Robert Griffin III's phenomenal success in his rookie season grabbed the imagination not just of the Redskins faithful but of myriad fans across the league.
Left in the rearview mirror are the years of despair; defeat piled on top of defeat; a paucity of victories in a city hungry for a winner; and a numbing game of quarterback musical chairs. Griffin, 22 – widely regarded as the team's savior – brought a new dimension to his position with his ability to evade defenders and other formidable skills including his athleticism, world-class speed, unerring accuracy and a bazooka for an arm.
The former Baylor University standout put up un-rookie-like numbers while leading his team to the NFC East title: 3,200 passing yards, 20 touchdowns and five interceptions which produced a 102.4 quarterback rating during the regular season. Griffin's exploits have placed him in the running for the league's most valuable player.
Winning has been hard to come by for the team. Since 2000, the Redskins have only two winning seasons and before this year, it had only moved into the postseason once.
'Skins fans were giddy with excitement when their beloved team overcame a 3-6 start, ripped off seven straight wins and on the way to the division title trampled over perennial divisional foes Dallas, Philadelphia and the New York Giants.
Outside of the feel-good quotient, the team brought a $500,000 windfall to Prince George's County.
County Executive Rushern Baker III noted over the weekend that the Redskins earning the right to host the playoff game translated into more than half a million dollars in additional revenues for the county from direct amusement and admissions taxes. In addition, hundreds of thousands of dollars more streamed into county coffers in indirect revenue from retail, hotel, and other economic opportunities spurred by the Redskins' success on the field.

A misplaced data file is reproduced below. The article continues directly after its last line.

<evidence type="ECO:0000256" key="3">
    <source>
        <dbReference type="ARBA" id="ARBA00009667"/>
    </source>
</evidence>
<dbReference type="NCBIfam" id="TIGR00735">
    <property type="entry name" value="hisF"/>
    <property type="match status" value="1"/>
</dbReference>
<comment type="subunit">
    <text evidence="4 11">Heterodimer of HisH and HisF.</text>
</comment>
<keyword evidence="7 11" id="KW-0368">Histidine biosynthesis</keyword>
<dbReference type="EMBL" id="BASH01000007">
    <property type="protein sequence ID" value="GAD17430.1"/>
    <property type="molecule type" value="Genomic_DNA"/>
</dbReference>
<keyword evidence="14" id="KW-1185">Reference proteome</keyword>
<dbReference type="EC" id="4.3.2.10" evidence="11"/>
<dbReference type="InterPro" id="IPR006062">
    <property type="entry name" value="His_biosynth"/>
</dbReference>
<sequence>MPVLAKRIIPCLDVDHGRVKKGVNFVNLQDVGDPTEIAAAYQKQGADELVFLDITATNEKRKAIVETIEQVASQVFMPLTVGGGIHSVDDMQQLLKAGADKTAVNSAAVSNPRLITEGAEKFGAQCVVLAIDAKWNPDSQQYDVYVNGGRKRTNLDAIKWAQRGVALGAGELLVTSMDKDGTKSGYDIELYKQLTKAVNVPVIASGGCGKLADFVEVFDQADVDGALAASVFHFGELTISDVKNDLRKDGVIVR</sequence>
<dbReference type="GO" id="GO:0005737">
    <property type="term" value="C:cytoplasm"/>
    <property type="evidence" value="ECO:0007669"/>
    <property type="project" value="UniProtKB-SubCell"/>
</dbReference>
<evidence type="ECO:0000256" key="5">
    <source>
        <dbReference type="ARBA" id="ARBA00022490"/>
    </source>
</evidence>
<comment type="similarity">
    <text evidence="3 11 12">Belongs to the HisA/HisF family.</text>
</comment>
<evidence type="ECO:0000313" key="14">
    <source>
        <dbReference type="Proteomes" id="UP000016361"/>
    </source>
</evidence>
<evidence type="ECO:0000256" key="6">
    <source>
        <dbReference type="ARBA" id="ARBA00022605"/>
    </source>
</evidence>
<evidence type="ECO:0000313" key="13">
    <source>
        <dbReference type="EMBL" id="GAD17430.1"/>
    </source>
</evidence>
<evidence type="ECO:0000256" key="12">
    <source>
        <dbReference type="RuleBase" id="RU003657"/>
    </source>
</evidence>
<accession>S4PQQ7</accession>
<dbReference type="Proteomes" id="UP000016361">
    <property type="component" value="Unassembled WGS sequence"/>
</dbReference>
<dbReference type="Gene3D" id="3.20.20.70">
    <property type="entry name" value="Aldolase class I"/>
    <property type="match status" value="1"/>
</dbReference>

Thomas Himler, the county's deputy chief administrative officer said the team plays 10 games at FedEx Field in Landover, Md., per season, each game generates $500,000 in admissions and amusement taxes, and the team pays the county $5 million annually.
"We know how much the 'Skins generate for a game and we added one game," he said.
Trying to arrive at the indirect financial benefits the game produced, such as retail sales, money from hotel taxes, benefits to small businesses and hotels and other economic opportunities is more difficult to gauge.
"There's not a way to get an accurate count of the number of people who stayed at hotels, for example, so we stayed away from quantifying," Himler said.
The Redskins' tremendous fan support this season mirrors the NFL's continued popularity. In 2011, the average attendance at games was 64,706.
According to Forbes Magazine, the Redskins team is worth $1.56 billion and ranks second as the most valuable franchise in the National Football League. Billionaire owner Daniel Snyder bought the team in 1999 for $750 million.
Griffin, who the Redskins selected as their No. 2 pick in the 2012 draft made $3.8 million.
The team's crushing 24-14 loss to the Seattle Seahawks and the injury to Griffin's knee has given fans pause, but many of them see a much brighter future for their often beleaguered team because Griffin is now leading it; and some even feel confident to say out loud that there are one or more Super Bowls in the Redskins' future.
Alvon Smith, a 53-year-old Columbia Heights resident who has been following the team since he was eight is one of those fans. Success, he said, will come as Griffin carries the team to the Promised Land.
"Griffin is more mobile than any quarterback we've ever had," Smith said as he tailgated before Sunday's game. "He's more active and more youthful. We have about five or six good years in him. It's a possibility that we'll reach the Super Bowl."
The Prince George's County coffers will fatten considerably if the team's success explodes. The greater the team's success and the deeper it goes into the playoffs, the more that will benefit the county financially.